The Where Are You From? Collective (WAYF) is an arts-based activism program for Asian-identified youth that offers arts-based educational workshops, community events, and an online platform for discussion. Their work seeks to address issues of agency that Asians living on Turtle Island experience in defining their identities, visibility, and representation. Their mission is to operate from an intersectional, anti-oppression framework to empower Asian youth to develop critical art practices and build activist spaces that challenge dominant culture after decades of collective silence, to celebrate Asian identities and achievements, build capacity for Asian-identified youth, and connect diasporic Asian communities so that they can create intentional dialogue that disrupts status quo.
“When the co-founders of WAYF first met, we had been working separately towards a shared mission for some time: to use arts-based popular education and community events to engage Asian youth around issues of identity and oppression. After sharing our stories with each other at an Angry Asian Feminists Meeting, we formed WAYF with the belief that joining forces would allow our collective voices to be louder. We began to brainstorm ideas of what projects we could create to address the needs and concerns within our community, and to address our dissatisfaction with the racial discrimination and micro aggressions we faced on a regular basis within the artistic community”. In 2016 they launched their website, developed their programming, and launched their annual zine fair event.
Receiving a 2018 ArtReach grant, WAYF ran programming from July 2018 to May 2019 that furthered their objective to empower Asian youth to develop critical art practices; challenge dominant culture by centering the voices and creative expression of Asian artists; and offer tools of engagement for Asian youth that allow expansion of their networks within the Asian community. Team member Rain Chen notes, “ArtReach allowed us to continue to expand and explore our programming through the use of artistic and creative expression. Through ArtReach, we were able to offer zine-making workshops, comic-making workshops, and showcase our second Asian Zine Fair that attracted over 300 guests and vendors”.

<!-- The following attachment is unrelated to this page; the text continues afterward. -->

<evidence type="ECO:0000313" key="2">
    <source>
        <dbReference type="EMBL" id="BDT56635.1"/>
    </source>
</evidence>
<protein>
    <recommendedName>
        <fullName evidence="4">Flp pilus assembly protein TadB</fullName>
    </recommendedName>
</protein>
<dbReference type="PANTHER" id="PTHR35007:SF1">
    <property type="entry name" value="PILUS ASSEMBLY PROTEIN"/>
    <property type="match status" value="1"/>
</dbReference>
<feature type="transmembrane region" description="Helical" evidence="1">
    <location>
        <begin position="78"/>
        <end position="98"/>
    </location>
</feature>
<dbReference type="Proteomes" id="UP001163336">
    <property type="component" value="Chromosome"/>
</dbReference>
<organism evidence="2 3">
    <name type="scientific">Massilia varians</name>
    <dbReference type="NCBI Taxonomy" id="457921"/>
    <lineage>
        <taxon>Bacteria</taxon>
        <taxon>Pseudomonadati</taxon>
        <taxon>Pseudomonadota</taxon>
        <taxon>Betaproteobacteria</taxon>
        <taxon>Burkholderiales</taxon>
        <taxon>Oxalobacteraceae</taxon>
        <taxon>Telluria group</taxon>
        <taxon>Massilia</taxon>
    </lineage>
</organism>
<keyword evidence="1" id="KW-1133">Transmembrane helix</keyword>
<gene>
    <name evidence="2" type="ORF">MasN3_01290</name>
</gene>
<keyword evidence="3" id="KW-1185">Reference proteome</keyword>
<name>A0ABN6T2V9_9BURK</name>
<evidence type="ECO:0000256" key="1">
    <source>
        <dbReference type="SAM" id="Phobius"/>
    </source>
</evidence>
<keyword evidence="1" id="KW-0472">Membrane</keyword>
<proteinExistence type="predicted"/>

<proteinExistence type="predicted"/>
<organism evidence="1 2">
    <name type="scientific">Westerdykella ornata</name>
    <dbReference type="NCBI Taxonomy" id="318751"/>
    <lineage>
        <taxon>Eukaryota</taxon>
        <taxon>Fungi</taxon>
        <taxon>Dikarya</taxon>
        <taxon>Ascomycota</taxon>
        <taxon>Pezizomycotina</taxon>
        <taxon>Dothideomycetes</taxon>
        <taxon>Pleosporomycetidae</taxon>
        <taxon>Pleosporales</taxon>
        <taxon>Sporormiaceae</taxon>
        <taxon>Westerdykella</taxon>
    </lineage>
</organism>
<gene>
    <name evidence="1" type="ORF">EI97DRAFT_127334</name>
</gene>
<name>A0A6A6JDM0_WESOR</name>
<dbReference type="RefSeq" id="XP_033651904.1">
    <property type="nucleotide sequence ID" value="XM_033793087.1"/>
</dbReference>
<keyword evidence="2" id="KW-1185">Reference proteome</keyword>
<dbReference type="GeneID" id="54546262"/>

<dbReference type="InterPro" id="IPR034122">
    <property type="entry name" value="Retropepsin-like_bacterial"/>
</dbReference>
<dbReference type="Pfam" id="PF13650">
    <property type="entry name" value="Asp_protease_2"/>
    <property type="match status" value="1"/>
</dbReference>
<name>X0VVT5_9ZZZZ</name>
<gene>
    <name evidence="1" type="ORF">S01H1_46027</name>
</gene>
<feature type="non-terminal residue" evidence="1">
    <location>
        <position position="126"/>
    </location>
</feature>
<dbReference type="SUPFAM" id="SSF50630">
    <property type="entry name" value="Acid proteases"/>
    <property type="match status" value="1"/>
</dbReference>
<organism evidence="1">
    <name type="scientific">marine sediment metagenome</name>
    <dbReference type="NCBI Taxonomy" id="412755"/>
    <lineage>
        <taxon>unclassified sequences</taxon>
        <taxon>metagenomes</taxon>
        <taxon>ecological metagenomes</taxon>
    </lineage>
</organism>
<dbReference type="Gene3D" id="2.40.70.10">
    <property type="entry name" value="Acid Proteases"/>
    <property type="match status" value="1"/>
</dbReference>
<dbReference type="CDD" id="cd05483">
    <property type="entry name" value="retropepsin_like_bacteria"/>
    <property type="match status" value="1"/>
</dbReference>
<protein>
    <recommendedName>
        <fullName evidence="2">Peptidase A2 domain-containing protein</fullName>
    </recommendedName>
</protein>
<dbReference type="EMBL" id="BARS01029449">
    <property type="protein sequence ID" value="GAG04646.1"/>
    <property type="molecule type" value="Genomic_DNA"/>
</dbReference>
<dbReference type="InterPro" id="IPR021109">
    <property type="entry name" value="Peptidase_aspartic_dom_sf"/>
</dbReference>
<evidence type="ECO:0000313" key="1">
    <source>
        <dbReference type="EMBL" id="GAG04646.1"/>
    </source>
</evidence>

When asked what the biggest change they’ve seen their project make in your community, the team shares, “Many Asian artists have expressed their deep appreciation for having the opportunity to participate in a space dedicated to showcasing artwork made by local Asian artists, and felt a great sense of community and belonging. They feel inspired and motivated to offer their artwork through our Zine Fair. The one piece of feedback that we received repeatedly from a number of participants and community members is that there are no other spaces like this in Toronto, and the Asian Zine Fair made many Asian youth feel seen, heard and celebrated in their artwork, cultures and identities”.
So what’s next for WAYF? “We would like to continue to expand our programming and explore other ways to offer workshops that address issues of racial discrimination and marginalization”, says Rain.
Keep up to date with WAYF’s opportunities on their website: https://wayfcollective.weebly.com/